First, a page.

, Volume 57, Issue 1, pp 183–186 | Cite as

Memory and Hashimoto’s thyroiditis under levothyroxine treatment: is there a placebo or nocebo effect?

  • Vaitsa GiannouliEmail author
Research Letter


According to numerous studies, chronic autoimmune Hashimoto’s thyroiditis (HT) is the most common reported cause of hypothyroidism, which is considered to have detrimental effects on the brain, and consequently on one of the most important cognitive functions, namely memory; yet some research suggests that treatment of hypothyroidism, resulting in a return to euthyroidism in HT, may be associated with definite recovery of overall neurocognitive functioning [1].

Although healthy euthyroid middle-aged women, with higher levels of free triidothyronine (T3) and thyroglobulin antibodies (Anti-TG) levels, within the normal range, showed slower cognitive performance and more errors on neuropsychological tests of executive function [2], no research has not confirmed that euthyroidism under synthetic levothyroxine (LT4) treatment leads to serious neuropsychological deficits (e.g. in immediate recall, delayed recall, verbal learning, inhibitory efficiency, information processing...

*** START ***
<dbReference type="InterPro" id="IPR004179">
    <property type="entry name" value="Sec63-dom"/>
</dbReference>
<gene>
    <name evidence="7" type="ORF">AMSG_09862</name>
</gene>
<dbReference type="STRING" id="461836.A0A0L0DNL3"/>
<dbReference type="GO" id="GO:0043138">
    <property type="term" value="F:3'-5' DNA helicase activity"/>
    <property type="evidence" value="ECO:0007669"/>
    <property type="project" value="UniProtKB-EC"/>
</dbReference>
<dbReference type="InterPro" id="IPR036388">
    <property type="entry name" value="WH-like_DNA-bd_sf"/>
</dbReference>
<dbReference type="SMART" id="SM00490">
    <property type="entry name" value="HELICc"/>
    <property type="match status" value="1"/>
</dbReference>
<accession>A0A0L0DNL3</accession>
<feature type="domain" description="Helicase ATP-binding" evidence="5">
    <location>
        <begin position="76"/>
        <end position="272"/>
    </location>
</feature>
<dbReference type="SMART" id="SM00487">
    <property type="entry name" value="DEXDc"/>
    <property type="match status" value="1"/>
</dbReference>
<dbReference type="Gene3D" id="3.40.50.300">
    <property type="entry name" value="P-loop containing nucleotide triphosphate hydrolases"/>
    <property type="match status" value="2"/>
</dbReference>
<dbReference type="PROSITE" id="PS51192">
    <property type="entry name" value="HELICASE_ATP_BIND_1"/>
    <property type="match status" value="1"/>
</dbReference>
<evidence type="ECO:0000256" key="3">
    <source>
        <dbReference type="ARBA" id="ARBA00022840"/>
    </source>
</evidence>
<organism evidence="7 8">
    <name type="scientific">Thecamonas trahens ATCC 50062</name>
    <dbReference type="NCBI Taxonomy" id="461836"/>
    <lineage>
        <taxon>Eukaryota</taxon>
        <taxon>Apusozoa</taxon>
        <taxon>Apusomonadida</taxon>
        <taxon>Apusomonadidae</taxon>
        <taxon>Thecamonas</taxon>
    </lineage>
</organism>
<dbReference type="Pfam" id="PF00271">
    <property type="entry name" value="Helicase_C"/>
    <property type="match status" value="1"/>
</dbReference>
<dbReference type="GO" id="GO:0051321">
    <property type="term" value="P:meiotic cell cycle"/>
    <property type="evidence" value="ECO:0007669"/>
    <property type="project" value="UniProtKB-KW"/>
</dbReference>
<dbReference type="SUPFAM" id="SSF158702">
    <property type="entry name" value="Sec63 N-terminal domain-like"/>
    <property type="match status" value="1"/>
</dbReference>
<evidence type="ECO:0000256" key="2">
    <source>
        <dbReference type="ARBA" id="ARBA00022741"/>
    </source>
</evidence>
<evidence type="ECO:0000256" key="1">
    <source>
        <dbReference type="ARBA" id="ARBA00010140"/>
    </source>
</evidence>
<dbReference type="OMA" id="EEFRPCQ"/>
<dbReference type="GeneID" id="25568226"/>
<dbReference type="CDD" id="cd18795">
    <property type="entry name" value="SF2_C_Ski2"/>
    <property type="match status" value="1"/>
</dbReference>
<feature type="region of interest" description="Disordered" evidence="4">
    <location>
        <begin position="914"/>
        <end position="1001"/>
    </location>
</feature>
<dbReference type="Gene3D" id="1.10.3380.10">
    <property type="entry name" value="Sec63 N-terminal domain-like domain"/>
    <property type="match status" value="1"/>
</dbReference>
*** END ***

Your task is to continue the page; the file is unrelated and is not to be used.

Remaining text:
The author would like to thank Jennifer A. McCabe, PhD for her support with the English language editing of the text.

Compliance with ethical standards

Conflict of interest

The authors declare that they have no competing interest.

Ethical approval

All procedures performed in this study involving human participants were in accordance with the ethical standards of the 1964 Helsinki declaration and its later amendments.

Informed consent

Informed consent was obtained from all individual participants included in the study.


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Copyright information

© Springer Science+Business Media New York 2017

Authors and Affiliations

  1. 1.School of Medicine, Aristotle University of ThessalonikiThessalonikiGreece

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